Stay tuned.

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Reposted from Confined Space

Posted In: Allied Approaches

Union Matters

Federal Minimum Wage Reaches Disappointing Milestone

By Kathleen Mackey
USW Intern

A disgraceful milestone occurred last Sunday, June 16.

That date officially marked the longest period that the United States has gone without increasing federal the minimum wage.

That means Congress has denied raises for a decade to 1.8 million American workers, that is, those workers who earn $7.25 an hour or less. These 1.8 million Americans have watched in frustration as Congress not only denied them wages increases, but used their tax dollars to raise Congressional pay. They continued to watch in disappointment as the Trump administration failed to keep its promise that the 2017 tax cut law would increase every worker’s pay by $4,000 per year.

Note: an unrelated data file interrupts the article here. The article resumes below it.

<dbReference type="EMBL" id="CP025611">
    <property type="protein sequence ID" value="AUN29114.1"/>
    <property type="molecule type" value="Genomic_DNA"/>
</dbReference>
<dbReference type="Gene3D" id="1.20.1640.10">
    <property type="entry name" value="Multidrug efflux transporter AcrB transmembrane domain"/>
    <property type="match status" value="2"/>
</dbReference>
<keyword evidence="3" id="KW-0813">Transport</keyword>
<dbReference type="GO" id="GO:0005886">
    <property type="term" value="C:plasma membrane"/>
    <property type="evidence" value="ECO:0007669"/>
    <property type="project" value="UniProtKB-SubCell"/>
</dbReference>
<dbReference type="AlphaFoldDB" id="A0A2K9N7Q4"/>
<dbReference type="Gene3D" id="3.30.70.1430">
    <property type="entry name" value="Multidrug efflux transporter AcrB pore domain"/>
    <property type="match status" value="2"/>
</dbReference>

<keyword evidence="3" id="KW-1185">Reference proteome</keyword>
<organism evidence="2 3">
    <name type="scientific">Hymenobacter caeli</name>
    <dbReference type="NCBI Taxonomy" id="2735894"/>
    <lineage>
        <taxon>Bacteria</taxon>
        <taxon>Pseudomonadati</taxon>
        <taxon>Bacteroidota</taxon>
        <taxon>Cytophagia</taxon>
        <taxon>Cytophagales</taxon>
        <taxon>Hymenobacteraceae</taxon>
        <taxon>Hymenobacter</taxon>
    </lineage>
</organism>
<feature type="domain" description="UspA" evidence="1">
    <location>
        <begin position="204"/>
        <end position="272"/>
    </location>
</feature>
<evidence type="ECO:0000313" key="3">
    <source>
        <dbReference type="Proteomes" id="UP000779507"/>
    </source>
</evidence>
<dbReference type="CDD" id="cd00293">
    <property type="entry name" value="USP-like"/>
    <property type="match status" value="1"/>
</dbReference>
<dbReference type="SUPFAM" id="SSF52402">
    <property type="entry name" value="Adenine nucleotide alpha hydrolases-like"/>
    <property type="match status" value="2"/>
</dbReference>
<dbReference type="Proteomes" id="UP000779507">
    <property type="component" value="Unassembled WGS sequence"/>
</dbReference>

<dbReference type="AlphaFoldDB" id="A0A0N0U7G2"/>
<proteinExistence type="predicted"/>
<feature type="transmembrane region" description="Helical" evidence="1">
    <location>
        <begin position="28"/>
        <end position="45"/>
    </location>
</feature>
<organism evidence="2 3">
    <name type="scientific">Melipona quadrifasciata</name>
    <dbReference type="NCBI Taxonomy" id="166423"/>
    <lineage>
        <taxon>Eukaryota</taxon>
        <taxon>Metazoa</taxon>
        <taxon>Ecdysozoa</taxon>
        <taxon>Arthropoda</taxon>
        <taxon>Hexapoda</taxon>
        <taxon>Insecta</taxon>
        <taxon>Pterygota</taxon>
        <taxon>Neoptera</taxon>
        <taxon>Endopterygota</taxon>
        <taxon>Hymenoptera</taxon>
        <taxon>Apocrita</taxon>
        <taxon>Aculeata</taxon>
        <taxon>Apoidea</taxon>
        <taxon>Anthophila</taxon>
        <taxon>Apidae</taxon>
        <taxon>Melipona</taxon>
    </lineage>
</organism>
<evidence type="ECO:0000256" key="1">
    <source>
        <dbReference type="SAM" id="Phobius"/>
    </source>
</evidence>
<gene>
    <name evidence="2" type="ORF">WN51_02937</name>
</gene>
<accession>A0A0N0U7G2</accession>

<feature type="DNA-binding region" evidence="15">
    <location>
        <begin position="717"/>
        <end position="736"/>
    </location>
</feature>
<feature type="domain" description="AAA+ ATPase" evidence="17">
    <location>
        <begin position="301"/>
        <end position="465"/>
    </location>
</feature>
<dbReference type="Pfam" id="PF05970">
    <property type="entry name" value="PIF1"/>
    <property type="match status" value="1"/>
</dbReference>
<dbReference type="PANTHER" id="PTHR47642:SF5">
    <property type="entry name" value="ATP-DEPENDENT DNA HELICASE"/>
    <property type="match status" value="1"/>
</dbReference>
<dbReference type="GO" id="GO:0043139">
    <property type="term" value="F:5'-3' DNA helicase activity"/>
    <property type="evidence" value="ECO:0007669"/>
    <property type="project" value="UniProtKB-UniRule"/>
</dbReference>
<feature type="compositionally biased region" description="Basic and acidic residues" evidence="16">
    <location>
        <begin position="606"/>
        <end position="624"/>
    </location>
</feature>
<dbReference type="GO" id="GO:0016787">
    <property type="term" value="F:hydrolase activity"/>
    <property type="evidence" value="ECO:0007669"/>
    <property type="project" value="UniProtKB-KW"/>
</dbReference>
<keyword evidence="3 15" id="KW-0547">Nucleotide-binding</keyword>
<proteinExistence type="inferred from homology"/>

More than 12 years ago, in May 2007, Congress passed legislation to raise the minimum wage to $7.25 per hour. It took effect two years later. Congress has failed to act since then, so it has, in effect, now imposed a decade-long wage freeze on the nation’s lowest income workers.

To combat this unjust situation, minimum wage workers could rally and call their lawmakers to demand action, but they’re typically working more than one job just to get by, so few have the energy or patience.

The Economic Policy Institute points out in a recent report on the federal minimum wage that as the cost of living rose over the past 10 years, Congress’ inaction cut the take-home pay of working families.